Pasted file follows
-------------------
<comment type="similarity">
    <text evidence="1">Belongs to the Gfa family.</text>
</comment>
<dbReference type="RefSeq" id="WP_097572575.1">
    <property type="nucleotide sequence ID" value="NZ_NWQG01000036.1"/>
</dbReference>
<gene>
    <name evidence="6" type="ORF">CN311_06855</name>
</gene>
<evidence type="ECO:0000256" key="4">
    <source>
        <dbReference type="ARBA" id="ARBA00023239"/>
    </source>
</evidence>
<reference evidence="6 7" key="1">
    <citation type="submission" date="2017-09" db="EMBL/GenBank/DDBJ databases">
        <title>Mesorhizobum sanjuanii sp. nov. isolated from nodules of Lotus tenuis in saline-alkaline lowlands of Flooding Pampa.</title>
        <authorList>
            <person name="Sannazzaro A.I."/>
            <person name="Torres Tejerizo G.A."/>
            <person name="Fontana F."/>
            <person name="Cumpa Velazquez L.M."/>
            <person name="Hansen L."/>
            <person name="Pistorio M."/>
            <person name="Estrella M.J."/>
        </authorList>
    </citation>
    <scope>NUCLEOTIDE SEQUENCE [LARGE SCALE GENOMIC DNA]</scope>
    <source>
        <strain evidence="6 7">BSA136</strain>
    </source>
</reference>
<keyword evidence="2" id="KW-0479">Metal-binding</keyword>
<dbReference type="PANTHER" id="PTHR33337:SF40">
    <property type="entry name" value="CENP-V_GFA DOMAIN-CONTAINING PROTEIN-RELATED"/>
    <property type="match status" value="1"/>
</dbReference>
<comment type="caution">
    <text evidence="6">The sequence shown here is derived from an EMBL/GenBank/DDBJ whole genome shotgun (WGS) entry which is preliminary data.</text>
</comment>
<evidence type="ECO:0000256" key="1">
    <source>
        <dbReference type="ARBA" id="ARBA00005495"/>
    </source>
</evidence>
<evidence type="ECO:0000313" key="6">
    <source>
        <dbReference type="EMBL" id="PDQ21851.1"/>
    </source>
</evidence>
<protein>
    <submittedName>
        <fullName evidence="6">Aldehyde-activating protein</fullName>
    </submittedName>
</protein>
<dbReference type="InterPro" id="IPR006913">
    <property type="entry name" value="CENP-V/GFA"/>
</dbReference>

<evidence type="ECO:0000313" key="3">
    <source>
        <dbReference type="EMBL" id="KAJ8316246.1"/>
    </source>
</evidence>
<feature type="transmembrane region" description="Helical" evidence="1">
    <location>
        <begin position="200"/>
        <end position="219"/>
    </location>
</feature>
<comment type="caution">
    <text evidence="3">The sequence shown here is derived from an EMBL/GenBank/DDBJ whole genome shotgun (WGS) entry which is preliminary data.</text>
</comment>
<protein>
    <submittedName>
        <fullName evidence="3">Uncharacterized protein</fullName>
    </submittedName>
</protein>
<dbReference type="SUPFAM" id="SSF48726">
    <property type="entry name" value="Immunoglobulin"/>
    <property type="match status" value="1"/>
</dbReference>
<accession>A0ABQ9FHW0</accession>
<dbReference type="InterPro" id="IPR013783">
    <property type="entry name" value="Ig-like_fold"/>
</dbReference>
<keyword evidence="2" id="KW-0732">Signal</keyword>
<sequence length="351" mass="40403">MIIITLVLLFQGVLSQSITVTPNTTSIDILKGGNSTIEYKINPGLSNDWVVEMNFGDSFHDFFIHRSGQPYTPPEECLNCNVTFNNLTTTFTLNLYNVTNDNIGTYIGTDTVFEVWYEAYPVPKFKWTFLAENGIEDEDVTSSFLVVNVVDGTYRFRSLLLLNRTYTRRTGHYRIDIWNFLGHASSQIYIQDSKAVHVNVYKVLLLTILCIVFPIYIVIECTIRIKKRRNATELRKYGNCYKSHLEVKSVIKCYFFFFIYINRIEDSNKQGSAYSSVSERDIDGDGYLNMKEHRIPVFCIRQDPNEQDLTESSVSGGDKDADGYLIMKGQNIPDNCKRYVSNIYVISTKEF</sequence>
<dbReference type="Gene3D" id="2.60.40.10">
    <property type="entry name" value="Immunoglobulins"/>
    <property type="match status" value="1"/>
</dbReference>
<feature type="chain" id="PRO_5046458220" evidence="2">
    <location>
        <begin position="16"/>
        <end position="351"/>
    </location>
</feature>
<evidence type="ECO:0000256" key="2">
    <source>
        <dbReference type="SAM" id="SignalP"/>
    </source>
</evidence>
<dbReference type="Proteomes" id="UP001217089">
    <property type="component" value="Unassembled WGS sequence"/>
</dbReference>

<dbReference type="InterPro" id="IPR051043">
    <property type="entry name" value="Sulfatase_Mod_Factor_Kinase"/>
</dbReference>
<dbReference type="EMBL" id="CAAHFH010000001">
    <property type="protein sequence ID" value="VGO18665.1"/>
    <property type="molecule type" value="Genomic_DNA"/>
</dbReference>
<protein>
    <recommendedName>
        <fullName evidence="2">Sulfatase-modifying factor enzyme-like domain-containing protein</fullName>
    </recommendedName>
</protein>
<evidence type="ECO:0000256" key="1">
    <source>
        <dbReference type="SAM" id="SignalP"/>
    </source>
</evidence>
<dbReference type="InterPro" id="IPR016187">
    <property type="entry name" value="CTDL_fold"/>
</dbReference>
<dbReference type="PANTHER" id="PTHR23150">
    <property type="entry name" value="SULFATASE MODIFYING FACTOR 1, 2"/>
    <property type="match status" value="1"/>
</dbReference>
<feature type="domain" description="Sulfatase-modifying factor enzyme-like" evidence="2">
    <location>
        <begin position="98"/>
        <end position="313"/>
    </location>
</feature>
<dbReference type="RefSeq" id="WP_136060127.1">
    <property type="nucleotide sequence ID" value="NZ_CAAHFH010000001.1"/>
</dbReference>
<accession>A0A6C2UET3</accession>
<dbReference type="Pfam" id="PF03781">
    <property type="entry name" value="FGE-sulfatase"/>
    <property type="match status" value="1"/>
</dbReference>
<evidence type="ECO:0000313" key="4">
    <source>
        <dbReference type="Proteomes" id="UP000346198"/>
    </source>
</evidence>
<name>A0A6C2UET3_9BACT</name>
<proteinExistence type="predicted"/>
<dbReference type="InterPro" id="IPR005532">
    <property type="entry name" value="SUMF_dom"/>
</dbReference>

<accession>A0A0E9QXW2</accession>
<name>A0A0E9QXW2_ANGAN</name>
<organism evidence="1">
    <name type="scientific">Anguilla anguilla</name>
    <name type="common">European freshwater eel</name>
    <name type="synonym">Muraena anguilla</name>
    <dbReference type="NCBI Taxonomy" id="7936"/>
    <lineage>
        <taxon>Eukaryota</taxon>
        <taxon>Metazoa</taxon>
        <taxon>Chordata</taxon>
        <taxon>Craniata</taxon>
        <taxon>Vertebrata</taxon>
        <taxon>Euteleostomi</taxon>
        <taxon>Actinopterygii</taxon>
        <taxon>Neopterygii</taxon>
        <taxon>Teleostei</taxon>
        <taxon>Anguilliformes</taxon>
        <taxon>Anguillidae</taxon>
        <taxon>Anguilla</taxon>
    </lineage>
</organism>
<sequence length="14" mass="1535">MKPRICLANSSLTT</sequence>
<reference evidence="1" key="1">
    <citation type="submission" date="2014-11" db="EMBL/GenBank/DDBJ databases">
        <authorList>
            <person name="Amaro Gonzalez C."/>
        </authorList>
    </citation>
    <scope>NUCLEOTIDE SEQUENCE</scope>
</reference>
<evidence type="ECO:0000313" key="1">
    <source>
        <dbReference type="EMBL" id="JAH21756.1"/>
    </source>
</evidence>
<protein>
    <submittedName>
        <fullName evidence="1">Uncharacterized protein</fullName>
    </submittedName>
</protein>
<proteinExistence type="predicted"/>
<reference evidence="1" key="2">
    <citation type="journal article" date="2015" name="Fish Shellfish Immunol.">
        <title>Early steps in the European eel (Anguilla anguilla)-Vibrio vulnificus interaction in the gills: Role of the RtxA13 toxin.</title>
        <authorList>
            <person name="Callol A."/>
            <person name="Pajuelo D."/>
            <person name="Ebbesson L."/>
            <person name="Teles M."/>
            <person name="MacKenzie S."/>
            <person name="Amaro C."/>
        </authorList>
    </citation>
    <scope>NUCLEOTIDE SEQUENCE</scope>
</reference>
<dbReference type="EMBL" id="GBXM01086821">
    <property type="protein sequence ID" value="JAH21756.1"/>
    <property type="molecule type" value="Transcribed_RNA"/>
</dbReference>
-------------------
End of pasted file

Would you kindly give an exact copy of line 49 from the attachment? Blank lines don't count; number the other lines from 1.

    </source>